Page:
Election win strikes blow against India's caste system

India's ruling Congress Party is reeling after a charismatic opposition politician scored a landslide victory in a local poll, thereby undermining caste-based politics in one of the country's poorest states.

A coalition led by Nitish Kumar, chief minister of the northern state of Bihar, looks set to take at least three-quarters of assembly seats. Congress suffered an embarrassingly large defeat, despite the involvement in its campaign of Rahul Gandhi, widely anticipated to be a future prime minister.

Last night, with the final tally still to be declared, Mr Kumar said the result was a victory for his political style.

"The question before the people of Bihar was whether they would move forward or whether they would return to the old ways. The people have decided to move forward. It is their victory. Development has won. It is clear the people wish to see Bihar move forward on the path of progress," he said.

The reselection of the 59-year-old was widely interpreted as a victory for responsive politics and seen as a blow against the caste-based factionalism that has dominated much of north India's regional politics in recent years.

For decades, the state of Bihar was considered a depressing example of the failure of large parts of India to move forward and tackle poverty. Unemployment was high, development was low and there was widespread migration to cities such as Delhi and Mumbai by those looking for work or even a sense of hope. Along with Uttar Pradesh, Rajasthan and Madhya Pradesh, Bihar was one of India's worst performing states on malnutrition, infant mortality and education.

Politics was dominated by the leaders of caste-based parties, perhaps most notoriously Lalu Prasad, who served for many years as the chief minister. When corruption charges against him mounted in the late 90s, he stood down and his wife took over running the state. Analysts say after Mr Kumar, whose Janata Dal (United) party fought the campaign in coalition with the Hindu nationalist Bharatiya Janata Party, took office in 2005, growth in the state built new steam. Large sums were spent in a road building programme, efforts were made to tackle lawlessness and corruption and there was fresh investment in healthcare and education. Between 2004 and 2009, the state's economy grew at around 11.35 per cent each year, more than the national average. During the previous five years it had grown at around 3.5 per cent.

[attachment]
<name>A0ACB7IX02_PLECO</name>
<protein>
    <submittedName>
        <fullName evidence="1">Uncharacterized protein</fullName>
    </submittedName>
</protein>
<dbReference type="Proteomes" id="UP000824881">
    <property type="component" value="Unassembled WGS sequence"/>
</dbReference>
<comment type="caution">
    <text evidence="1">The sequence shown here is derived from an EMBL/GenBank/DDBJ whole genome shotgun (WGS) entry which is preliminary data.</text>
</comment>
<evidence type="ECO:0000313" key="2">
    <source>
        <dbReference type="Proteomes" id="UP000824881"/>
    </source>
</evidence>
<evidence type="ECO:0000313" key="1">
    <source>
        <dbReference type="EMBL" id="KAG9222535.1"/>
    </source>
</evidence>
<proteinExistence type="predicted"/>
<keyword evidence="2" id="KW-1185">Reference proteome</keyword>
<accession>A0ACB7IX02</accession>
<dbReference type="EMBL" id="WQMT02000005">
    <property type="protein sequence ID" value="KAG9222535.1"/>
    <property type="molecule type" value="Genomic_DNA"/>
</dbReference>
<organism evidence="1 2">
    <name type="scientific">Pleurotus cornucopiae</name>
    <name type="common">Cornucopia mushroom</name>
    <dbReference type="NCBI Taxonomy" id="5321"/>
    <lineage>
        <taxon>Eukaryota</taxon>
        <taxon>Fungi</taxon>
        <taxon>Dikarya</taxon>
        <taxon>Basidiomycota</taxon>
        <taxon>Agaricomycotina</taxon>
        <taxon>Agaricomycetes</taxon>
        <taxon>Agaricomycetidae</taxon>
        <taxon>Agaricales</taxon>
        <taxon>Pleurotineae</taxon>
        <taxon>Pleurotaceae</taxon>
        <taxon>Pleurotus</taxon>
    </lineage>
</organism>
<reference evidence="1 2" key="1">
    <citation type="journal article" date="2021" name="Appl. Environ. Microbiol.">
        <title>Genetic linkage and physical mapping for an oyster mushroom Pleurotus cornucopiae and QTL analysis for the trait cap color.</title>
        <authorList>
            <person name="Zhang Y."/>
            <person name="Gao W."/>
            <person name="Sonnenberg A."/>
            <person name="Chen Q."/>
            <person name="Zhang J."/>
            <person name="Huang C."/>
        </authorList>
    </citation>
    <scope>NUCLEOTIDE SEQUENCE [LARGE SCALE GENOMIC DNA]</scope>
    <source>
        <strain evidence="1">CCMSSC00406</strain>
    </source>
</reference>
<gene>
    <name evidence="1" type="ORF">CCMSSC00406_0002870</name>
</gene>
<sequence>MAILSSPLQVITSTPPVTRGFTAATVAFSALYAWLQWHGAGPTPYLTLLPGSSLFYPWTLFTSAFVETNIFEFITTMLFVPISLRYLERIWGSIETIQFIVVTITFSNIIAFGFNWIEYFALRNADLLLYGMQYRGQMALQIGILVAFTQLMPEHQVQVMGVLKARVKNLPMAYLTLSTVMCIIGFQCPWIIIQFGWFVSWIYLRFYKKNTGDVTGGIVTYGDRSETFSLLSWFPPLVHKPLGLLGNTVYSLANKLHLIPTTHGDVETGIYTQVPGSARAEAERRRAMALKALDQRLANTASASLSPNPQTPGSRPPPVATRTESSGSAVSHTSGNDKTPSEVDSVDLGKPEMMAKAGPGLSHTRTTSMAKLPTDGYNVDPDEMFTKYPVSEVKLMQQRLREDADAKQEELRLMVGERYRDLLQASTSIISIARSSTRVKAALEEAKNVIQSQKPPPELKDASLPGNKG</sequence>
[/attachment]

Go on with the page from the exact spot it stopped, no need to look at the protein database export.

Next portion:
MJ Akbar, a veteran writer and political analyst, said: "This is a reward of delivery politics – that is the most obvious thing. But the Congress Party need to realise that India's politics is not based on a family vote."

The victory of Mr Kumar, who hails from a small, low Hindu caste, comes as the Congress Party is already on the back foot over swirling allegations of corruption, focusing on the auction of 2G telephone licenses. While a telecommunications minister accused of losing many billions of pounds was forced to resign, opposition politicians have demanded to know why the Prime Minister Manmohan Singh did not take action earlier. The issue has even seen questions raised by the Supreme Court.

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